10 Tips to Ace Your Phone Interview

Have a phone interview coming up? Try these 10 tips! 

Take it Seriously 

While phone interviews can seem like less pressure, you should still take them just as seriously as in-person interviews. The method may be different, but the intended outcome is the same — to land that perfect new job. 

Be Prepared

In the days leading up to the interview, make sure you do your research. Take time to review the company’s history by reviewing its website and online materials, review their future direction by scanning press releases and announcements, and familiarize yourself with the organizational structure and departments through LinkedIn. 

Stake-Out a Quiet Place

If you can help it, stay away from noisy places like coffee shops, the outdoors, or anywhere near your kids or loud pets. A private, quiet room will help you feel more comfortable answering questions while giving your interviewer the clearest chance of hearing what you have to say. 

Related: 3 Tips to Stay Calm Before A Job Interview

Smile 

A study conducted by the University of Portsmouth found that most people are able to identify a smile by the tone of someone’s voice, which can go along way in making a favourable first impression. While we’re at it, keep a friendly tone too. 

Speak Clearly 

No mumbling! Make sure you speak clearly into the telephone so your interviewer can hear your every word. Keep a glass of water to help a parched throat from overspeaking.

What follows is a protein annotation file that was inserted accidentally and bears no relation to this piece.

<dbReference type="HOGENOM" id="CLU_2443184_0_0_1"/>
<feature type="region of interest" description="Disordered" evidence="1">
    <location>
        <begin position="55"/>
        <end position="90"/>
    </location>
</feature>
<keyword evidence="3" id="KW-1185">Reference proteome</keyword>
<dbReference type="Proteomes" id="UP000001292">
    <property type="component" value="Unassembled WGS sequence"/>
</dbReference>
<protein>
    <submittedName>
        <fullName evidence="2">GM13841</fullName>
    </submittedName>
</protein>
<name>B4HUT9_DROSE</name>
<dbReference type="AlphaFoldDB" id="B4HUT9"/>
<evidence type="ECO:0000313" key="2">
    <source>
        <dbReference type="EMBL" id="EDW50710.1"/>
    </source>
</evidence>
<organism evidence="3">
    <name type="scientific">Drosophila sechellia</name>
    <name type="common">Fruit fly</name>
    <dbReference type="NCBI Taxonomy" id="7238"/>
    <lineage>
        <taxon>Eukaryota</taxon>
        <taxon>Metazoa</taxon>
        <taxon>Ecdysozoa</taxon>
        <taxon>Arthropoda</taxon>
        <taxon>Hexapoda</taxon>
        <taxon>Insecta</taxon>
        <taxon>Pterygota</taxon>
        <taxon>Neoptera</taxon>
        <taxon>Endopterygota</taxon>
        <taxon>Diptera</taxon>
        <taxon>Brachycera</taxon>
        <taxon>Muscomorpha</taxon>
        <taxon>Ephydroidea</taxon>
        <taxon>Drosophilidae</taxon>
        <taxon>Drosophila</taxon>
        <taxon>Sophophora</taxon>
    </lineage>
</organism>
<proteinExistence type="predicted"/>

Practice!

Prepare speaking points for commonly asked interview questions. Not sure where to start, take a look at these InsuranceJobs.com posts: 

Related: How to Research a Company Before an Interview

Bring Your Cheat Sheets

A few things are worth printing for your job interview: your resume, the job posting, and your speaking points. Ideally, lay the information out in front of you so your eyes can easily jump from one reference point to another. If you prefer digital to analog, keep tabs open on your computer but just remember that searching for information can often make you sound distracted to those without visual context. 

Take Notes

Keep paper and a pen handy for any notes that may come up, like names of important people, departments, projects or next steps and dates in the hiring process. 

Get Next Steps

What’s their timeline? When do they expect to have someone in the role? How many rounds of interviews are they conducting? When can you expect a follow-up? Not only will you want this information post-interview, but seeking this information also showcases your enthusiasm for the role. 

Follow Up

Within a few hours of your interview, be sure to send a quick note thanking the interviewer for their time. It’s courteous and considerate. 

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